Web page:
And then it was time to have a cup trick party. Now you’re not exactly supposed to, but you can sometimes get away with using a ball retriever in the gap right below the Red Seats. So this being my first time with a reliable retriever in Nationals Park with me having Tim Anderson‘s cup trick in my bag of tricks, I took advantage of it.
I first saw one ball go into the gap on a hit ball, so I got the cup trick out and pulled the ball out from here in the gap:
I then gave it away to a kid whose glove the ball had bounced off of. I then got a second ball from the gap soon after that and gave it to a person right next to me on top of where I snagged the ball in the gap. And then I asked him if he could hold the ball out for a picture:
And by then, people realized what I had, and when a ball landed in the gap, people called me over to retrieve the ball for them. I walked over, but as I did, Justin Upton launched a ball right into the row I was walking in, so I ran through the row and caught the ball through several glove screens:
That was my eighth ball. And then when I retrieved the ball and gave it away to the family who dropped the ball, I had my ninth ball of the day:
If you can see the bars below the ball in the picture, the ball was trapped under one of those, so I had to knock it sideways out from under there to retrieve the ball. At this point I was getting nervous because I had now gotten 3 balls via cup trick. So when a guy told me there was another ball in the gap, I just wanted to get my cup trick out quickly, get the ball, and not get seen. But as soon as I pulled the cup trick out of the gap, I sensed someone behind me. It was a security guard who told me he needed me to give him the trick. It was obviously not mine, so I asked if he had a string-cutting device. And when he said no, I tried untying the string, he eventually just gave up and told me that I’m there often enough that I should just not do it again. That was my tenth ball of the day, by the way.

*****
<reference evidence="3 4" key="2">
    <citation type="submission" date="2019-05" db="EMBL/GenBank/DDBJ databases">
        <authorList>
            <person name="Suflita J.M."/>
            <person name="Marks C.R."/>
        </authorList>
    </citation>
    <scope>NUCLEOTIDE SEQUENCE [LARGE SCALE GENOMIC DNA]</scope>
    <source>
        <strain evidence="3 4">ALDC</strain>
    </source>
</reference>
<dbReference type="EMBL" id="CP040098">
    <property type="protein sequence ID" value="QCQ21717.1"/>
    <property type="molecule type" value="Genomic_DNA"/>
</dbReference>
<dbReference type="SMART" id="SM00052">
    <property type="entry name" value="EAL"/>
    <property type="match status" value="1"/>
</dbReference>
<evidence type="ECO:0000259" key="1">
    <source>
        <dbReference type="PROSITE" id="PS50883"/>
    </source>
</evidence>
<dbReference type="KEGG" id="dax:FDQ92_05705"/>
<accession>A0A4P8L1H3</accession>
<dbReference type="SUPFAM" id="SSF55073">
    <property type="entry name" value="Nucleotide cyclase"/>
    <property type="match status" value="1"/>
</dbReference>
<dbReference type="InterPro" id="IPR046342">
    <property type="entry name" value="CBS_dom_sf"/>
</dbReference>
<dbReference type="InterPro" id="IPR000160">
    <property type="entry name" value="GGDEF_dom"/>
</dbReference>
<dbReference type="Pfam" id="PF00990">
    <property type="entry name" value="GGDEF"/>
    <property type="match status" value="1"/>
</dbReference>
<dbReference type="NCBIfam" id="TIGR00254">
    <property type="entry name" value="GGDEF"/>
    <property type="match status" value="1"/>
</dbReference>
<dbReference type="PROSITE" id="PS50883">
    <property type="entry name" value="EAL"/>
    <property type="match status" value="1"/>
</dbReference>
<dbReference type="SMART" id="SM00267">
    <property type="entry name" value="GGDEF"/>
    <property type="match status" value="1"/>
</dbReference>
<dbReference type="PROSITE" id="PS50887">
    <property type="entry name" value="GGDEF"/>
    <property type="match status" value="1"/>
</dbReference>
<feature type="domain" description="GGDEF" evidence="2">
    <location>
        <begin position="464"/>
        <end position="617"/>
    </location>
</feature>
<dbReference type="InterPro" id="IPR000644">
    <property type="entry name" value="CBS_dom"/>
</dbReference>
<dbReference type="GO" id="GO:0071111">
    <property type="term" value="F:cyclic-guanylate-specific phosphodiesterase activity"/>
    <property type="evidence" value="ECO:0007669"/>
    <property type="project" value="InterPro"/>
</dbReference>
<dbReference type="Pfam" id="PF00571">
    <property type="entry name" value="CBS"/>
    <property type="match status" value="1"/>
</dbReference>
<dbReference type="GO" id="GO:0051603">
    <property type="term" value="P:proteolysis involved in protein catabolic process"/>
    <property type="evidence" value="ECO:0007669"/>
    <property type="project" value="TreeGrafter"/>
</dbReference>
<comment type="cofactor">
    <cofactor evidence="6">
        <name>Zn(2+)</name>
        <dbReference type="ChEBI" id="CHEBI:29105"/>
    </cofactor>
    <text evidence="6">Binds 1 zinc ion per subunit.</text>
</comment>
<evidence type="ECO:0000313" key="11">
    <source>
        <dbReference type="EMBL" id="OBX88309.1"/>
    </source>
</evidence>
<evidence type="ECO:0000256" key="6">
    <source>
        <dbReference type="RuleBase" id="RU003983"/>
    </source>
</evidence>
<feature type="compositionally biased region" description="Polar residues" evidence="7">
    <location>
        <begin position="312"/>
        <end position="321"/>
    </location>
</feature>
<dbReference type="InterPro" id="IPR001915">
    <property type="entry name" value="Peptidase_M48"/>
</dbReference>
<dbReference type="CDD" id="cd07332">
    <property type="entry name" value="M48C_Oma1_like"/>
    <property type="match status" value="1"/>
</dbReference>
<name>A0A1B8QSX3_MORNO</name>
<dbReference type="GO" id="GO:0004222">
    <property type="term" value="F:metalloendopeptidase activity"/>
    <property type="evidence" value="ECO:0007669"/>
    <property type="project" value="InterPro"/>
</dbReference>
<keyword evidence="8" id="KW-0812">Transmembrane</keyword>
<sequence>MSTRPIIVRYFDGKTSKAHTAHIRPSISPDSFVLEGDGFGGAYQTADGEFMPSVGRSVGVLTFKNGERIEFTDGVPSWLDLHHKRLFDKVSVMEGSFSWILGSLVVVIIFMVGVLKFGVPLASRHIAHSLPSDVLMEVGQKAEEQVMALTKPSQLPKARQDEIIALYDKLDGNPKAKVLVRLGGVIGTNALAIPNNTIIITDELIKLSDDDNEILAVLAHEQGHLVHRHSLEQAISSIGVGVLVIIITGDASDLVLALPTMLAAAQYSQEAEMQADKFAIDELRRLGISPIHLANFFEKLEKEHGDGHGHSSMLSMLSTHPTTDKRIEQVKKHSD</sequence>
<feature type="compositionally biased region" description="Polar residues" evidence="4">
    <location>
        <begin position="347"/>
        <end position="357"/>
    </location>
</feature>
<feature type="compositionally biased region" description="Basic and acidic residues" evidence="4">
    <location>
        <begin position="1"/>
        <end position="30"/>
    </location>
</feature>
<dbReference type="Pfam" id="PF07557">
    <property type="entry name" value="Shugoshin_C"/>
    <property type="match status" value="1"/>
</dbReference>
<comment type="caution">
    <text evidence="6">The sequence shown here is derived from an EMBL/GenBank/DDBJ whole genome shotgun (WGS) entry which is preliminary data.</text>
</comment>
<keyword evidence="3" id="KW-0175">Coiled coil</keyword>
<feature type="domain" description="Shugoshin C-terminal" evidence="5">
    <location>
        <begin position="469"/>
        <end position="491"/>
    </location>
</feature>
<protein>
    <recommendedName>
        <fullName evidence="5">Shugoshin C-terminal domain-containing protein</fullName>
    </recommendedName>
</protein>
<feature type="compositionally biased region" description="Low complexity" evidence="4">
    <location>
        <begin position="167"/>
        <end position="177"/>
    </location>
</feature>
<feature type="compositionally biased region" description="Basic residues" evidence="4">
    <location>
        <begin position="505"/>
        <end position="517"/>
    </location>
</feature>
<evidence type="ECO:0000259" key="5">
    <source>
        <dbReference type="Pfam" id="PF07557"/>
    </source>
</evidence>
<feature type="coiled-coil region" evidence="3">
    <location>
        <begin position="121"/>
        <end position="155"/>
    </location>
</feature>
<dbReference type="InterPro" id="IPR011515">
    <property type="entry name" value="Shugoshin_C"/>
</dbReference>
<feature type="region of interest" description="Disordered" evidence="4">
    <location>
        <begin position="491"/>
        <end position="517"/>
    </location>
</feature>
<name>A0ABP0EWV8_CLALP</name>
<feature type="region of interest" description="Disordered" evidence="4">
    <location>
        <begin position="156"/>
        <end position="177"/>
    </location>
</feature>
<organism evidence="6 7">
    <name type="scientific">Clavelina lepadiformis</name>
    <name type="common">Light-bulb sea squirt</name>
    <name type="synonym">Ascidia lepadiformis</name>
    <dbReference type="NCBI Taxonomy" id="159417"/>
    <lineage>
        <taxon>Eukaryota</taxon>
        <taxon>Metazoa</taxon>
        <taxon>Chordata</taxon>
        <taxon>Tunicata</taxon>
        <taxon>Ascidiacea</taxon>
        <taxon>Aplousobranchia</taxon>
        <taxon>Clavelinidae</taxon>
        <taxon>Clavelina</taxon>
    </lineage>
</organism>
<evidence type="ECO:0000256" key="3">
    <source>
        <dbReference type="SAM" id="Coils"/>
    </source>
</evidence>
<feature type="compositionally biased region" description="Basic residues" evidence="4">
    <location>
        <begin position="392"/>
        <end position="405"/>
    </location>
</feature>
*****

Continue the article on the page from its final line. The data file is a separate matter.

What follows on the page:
My record for baseballs in a game was 11, so with 10 and there still being about 15 minutes left in batting practice, I thought I had a pretty good opportunity to break it. And this got even better when I picked up a ball that Luis Avilan had overthrown to a kid. I then gave the ball to the kid:
I then had a very good chance to break my record, but Avilan’s inaccuracy came back to bite me, and he overthrew me, so this ball would be my last of the day. No, the only thing I would snag from this point on was a piece of gum thrown to me by David Carpenter after I stayed by the bullpen to watch Julio Teheran ( whose name is properly pronounced “Teh-heh-rahn”) warm up:
I then sat in left field, because I thought it would be great if my record-breaking 12th ball would have come on a home run:
- 11 Balls at this Game (5 pictured because I gave 6 away)
Numbers 611-621 for my lifetime:
- 175 Balls in 42 Games= 4.17 Balls Per Game
- 11 Balls x 30,875 Fans=339,625 Competition Factor
- 104 straight Games with at least 1 Ball
- 9 straight Games with 2 Balls
- 6 straight Games with 3 Balls
- 5 straight Games with 4 Balls
- 3 straight Games with 5 balls
- 186 Balls in 41 Games at Nationals Park= 4.54 Balls Per Game
- 33 straight Games with at least 1 Ball at Nationals Park
- 4 straight Games with at least 2 Balls at Nationals Park
- Time Spent On Game 3:21-11:03= 7 Hours 42 Minutes